August 6, 2018 / 3:40 PM / a year ago

UPDATE 1-ECB focused on longer-dated papers in QE last month

 (Adds detail)
    FRANKFURT, Aug 6 (Reuters) - The European Central Bank
continued to skew its government bond purchases towards the
longer end of the yield curve last month, broadly maintaining
the average remaining maturity of its massive debt pile, data
showed on Monday.
    With the ECB due to stop buying new bonds from next year,
some policymakers including chief economist Peter Praet have
argued that the natural ageing of its 2.5 trillion euro debt
pile would weaken stimulus over time, a potential argument to
target longer-dated papers to keep borrowing costs down.
    Indeed, the remaining maturing of its government bond
portfolio was 7.58 years at the end of July, down from 7.59
years a month ago, remaining broadly steady over the past four
months and indicating that buys last month had a maturity well
in excess of 10 years. 
    That is a big change from previous quarters, when the
average duration of the portfolio dropped slowly but steadily,
raising some concern that such a "duration leakage" would reduce
ECB support and make it desirable to reinvest cash from maturing
debt with a focus on the long end of the curve.
    The bank is due to have a broader discussion of its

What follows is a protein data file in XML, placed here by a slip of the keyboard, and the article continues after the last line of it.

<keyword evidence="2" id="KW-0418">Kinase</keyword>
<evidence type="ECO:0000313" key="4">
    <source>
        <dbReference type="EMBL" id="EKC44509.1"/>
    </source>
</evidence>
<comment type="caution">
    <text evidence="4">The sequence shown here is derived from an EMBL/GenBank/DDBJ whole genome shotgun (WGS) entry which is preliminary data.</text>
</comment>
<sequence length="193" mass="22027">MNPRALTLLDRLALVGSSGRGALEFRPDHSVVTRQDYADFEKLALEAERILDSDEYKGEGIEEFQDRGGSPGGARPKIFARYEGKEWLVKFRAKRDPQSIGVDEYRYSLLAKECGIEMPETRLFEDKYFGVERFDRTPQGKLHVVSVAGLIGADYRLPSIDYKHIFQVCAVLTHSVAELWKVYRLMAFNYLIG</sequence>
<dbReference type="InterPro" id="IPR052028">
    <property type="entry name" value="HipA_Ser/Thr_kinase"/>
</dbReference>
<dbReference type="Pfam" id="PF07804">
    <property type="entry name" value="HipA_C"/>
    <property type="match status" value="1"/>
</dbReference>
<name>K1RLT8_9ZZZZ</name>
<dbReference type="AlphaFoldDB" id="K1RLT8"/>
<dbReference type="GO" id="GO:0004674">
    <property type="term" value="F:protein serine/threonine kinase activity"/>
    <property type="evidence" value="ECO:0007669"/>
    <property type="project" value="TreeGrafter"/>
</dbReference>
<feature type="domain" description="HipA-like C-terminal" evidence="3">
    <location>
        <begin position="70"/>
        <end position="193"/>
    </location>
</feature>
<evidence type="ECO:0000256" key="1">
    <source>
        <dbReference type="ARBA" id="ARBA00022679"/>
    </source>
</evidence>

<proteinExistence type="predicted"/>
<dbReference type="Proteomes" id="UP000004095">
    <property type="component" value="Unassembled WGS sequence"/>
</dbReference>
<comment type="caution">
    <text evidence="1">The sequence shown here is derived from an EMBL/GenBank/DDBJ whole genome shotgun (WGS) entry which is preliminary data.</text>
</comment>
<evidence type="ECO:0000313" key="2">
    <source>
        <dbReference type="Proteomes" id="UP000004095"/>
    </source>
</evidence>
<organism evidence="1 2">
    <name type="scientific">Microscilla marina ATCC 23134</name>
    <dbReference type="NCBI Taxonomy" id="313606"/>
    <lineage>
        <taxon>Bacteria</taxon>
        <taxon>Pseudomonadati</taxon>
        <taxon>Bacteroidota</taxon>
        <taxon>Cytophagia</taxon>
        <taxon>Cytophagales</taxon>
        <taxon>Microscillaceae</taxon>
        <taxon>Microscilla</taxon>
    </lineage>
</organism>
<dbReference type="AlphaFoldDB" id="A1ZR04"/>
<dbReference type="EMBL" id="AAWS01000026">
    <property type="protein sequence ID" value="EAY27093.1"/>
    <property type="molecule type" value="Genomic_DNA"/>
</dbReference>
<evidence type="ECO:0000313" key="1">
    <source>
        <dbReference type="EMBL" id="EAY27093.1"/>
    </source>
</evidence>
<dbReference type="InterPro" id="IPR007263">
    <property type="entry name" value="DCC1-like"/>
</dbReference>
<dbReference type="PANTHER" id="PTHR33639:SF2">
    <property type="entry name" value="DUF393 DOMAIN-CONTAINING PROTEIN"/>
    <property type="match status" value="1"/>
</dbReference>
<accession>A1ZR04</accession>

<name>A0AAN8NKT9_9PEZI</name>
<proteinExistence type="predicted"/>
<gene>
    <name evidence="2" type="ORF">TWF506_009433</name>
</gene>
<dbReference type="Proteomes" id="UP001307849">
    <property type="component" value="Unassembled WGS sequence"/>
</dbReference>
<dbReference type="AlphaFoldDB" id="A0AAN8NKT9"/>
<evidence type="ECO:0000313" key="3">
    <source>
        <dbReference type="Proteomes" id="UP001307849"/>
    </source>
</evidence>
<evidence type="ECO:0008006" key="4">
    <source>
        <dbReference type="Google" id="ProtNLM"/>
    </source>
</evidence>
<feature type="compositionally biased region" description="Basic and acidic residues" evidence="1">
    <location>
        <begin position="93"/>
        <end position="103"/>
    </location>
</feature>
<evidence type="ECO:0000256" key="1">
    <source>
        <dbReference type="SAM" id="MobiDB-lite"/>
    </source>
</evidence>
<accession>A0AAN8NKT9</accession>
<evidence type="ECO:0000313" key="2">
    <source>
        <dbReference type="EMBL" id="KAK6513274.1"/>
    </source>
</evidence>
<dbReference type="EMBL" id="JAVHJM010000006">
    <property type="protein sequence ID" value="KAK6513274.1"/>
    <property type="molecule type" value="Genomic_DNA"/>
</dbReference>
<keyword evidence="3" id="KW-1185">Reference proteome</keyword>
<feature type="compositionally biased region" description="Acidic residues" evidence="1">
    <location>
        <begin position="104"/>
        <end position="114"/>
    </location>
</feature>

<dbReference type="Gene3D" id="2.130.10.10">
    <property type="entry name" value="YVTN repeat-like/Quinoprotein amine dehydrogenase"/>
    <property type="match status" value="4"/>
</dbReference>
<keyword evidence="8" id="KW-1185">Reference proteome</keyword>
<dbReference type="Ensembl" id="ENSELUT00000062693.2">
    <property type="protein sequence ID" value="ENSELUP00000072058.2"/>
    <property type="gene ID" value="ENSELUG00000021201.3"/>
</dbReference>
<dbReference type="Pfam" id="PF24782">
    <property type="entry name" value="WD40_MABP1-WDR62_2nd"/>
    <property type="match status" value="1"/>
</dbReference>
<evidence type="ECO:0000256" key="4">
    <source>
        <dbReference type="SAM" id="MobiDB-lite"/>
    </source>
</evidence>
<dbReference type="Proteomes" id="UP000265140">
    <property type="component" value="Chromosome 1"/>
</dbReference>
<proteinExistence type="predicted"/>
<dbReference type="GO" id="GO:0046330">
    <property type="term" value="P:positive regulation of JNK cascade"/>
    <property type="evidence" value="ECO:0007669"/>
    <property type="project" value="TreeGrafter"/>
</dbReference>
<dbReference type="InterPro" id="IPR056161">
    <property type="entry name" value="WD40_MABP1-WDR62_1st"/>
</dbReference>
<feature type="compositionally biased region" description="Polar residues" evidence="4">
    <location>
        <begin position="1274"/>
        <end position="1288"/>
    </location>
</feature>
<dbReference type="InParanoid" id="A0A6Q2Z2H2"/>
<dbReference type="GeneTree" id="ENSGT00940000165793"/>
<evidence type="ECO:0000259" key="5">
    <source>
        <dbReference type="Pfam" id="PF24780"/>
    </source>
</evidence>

reinvestment policy at one of its upcoming meetings and sources
close to the discussion said that one of the issues on the table
would be whether such a focus on longer papers was necessary.
    Still, even before such a discussion takes place, data is
suggesting that the bank is already doing such a tweak,
arresting the drop in duration happening since a peak of 8.37
years in October 2016. 
    While the natural erosion would weaken stimulus, some have
argued that pushing down long-term borrowing costs would flatten
the yield curve, hurting banking profitability and creating
unrealistic expectations about future policy rates.
    The ECB has said it would reinvest proceeds from maturing
debt in the same jurisdiction within three months. 
    It has pledged to be market neutral – that is to buy
individual bonds in proportion to their outstanding amount –
while retaining some flexibility based on “the relative values
of bonds and the liquidity of the different maturity segments”.
    Among its monthly purchases, the ECB bought more German and
Spanish papers than its own rules would dictates, primarily at
the expense of Dutch papers, which fell sharply compared to
previous months. 
    Monthly purchases fluctuate, however, and they are also
influenced by redemptions. The ECB has long said that its focus
was on buys over the duration of the programme and monthly
fluctuations are of a technical nature and not policy

 (Reporting by Balazs Koranyi
Editing by Alison Williams)
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